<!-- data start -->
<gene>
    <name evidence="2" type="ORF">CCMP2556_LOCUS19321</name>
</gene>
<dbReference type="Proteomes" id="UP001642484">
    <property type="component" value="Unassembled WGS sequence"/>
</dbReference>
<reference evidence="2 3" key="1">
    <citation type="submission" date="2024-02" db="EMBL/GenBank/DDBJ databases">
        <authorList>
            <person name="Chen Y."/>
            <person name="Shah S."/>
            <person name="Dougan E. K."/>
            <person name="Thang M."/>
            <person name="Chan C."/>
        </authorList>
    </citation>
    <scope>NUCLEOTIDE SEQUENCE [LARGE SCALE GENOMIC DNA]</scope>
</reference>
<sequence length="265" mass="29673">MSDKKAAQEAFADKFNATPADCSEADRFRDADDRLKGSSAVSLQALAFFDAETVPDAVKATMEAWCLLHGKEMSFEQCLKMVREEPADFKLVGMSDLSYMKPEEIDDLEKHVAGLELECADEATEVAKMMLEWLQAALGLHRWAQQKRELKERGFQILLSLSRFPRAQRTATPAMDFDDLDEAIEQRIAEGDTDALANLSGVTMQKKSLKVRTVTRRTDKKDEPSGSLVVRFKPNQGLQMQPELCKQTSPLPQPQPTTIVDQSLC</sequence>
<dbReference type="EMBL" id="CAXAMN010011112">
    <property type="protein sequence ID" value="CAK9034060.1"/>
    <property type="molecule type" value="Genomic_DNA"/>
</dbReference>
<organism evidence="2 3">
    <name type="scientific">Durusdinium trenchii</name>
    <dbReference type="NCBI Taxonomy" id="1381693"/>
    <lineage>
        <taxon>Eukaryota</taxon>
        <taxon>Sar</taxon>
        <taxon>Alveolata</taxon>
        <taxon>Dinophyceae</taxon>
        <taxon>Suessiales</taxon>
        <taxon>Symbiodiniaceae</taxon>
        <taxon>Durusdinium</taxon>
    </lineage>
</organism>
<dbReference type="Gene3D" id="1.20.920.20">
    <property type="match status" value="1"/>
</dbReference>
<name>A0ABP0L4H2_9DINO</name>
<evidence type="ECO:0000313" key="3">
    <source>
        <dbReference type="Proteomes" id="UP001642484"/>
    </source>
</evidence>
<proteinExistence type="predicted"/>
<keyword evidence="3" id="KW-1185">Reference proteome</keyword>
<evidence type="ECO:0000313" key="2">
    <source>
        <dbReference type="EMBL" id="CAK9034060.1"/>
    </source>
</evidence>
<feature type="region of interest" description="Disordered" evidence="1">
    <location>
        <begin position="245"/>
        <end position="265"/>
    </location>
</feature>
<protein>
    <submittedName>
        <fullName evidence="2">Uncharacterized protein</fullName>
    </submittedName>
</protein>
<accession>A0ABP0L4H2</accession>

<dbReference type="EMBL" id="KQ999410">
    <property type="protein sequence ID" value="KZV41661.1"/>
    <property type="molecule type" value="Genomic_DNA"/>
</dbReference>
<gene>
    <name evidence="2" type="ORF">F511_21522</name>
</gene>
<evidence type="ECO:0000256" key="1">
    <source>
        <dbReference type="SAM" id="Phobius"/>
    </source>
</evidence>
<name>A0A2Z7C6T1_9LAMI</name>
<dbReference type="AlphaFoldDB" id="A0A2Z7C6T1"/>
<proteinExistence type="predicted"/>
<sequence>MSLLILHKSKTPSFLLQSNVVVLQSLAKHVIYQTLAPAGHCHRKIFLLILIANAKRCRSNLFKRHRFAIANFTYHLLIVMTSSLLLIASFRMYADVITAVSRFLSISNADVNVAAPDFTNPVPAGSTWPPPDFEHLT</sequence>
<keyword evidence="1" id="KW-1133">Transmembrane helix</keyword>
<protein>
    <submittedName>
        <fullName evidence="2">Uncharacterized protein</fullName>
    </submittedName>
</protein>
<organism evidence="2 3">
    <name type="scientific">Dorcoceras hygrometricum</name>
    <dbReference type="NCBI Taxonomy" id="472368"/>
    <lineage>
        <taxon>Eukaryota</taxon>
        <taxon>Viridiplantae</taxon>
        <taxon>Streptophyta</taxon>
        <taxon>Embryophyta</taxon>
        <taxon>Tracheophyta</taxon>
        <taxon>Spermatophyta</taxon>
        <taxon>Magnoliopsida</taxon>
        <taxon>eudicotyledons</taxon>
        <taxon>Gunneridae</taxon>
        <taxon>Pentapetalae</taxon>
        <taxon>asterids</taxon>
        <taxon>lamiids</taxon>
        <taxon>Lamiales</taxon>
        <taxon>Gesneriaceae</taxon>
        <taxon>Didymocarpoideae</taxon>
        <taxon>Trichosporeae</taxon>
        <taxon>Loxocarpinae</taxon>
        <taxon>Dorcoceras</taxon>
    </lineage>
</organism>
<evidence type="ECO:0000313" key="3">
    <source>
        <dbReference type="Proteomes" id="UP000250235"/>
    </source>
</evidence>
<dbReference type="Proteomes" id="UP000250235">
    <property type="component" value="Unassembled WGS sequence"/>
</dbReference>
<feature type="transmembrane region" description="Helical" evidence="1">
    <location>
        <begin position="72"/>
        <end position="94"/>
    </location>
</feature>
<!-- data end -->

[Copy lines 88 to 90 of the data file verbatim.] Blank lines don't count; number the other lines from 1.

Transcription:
    <name type="scientific">Dorcoceras hygrometricum</name>
    <dbReference type="NCBI Taxonomy" id="472368"/>
    <lineage>